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King Fahd's Biography

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Fahd (Ibn Abd al-Aziz al-Saud), was born in Riyadh in the early 1920s, and took control of Saudi Arabia upon the death of his half-brother Faisal in 1975. Officially Fahd became king when his other half-brother, Khalid, died in 1982.

The succession of the various brothers is an extraordinary one. As the BBC remarks: " [King Fahd] was one of seven sons of the founder of Saudi Arabia, King Abdel-Aziz, and his favourite wife, Hassa.

He was the fourth of his siblings to be king. Two of his brothers lost power violently - one was deposed in a coup; the other was assassinated."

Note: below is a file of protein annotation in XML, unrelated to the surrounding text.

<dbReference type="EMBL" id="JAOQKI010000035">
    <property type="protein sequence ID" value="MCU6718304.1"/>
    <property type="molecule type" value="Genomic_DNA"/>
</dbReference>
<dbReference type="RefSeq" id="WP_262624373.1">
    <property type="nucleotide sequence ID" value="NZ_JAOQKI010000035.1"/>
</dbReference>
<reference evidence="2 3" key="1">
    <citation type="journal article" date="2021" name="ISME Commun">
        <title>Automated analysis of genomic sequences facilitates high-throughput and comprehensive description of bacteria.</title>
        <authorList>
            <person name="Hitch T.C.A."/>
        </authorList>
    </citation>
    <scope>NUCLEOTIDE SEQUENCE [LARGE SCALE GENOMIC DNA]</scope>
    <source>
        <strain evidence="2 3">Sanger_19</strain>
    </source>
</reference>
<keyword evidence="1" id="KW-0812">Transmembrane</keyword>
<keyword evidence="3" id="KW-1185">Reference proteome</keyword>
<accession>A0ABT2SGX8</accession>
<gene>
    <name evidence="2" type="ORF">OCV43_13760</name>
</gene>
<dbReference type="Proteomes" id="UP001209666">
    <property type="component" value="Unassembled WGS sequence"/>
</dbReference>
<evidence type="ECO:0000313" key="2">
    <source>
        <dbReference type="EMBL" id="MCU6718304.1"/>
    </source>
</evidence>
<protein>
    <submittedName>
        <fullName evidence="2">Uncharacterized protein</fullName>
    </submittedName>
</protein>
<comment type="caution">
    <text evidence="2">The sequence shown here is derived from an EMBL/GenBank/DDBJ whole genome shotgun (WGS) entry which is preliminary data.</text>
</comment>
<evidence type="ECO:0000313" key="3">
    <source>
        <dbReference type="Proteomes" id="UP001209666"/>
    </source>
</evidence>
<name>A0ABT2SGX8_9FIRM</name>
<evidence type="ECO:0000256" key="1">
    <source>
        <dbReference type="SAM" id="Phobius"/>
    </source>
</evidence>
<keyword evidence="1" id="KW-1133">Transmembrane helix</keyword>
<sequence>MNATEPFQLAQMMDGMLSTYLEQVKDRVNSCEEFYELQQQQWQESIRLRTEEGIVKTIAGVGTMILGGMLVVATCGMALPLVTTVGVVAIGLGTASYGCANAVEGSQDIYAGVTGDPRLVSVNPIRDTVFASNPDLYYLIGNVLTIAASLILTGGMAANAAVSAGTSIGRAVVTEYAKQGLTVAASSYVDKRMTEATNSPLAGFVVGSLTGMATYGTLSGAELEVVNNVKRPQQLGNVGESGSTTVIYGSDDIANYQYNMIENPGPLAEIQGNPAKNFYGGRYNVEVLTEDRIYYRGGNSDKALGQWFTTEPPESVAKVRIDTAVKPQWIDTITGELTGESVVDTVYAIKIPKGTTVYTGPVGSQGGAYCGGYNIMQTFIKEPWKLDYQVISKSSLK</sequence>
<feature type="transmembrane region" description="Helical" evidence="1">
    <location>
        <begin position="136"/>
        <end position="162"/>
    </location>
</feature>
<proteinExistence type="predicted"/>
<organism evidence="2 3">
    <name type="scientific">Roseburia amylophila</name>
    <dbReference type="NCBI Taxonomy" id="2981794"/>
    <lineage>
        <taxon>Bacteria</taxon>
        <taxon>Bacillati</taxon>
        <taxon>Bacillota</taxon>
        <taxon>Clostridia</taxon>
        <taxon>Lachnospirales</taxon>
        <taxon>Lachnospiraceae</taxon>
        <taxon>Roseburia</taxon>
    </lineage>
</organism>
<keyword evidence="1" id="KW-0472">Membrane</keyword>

During the Gulf War of 1990-1991 King Fahd allowed American and British armed forces on Saudi Territory in the war effort against Iraq.

Before becoming King, Fahd's duties included attending the opening session of the UN general assembly in New York in 1945 and from 1953 acting as Saudi minister for education.

Fahd played a vital role in the expansion of the Mecca mosque, which now holds a million worshippers.

When King Fahd, who was widely regarded as a moderniser, died in August 2005, British Prime Minister Tony Blair said: "King Fahd was a man of great vision and leadership who inspired his countrymen for a quarter of a century as king, and for many more before that ..."

After he died, one of King Fahd's wives claimed that her eldest daughter was fathered by him in Riyadh in January 1974. According to The Times: "Then, he was a playboy Prince with a number of wives. She was a beautiful diplomat from a Palestinian Christian family. They had married five years earlier against the wishes of his family because she was not born a Muslim, her friends said."

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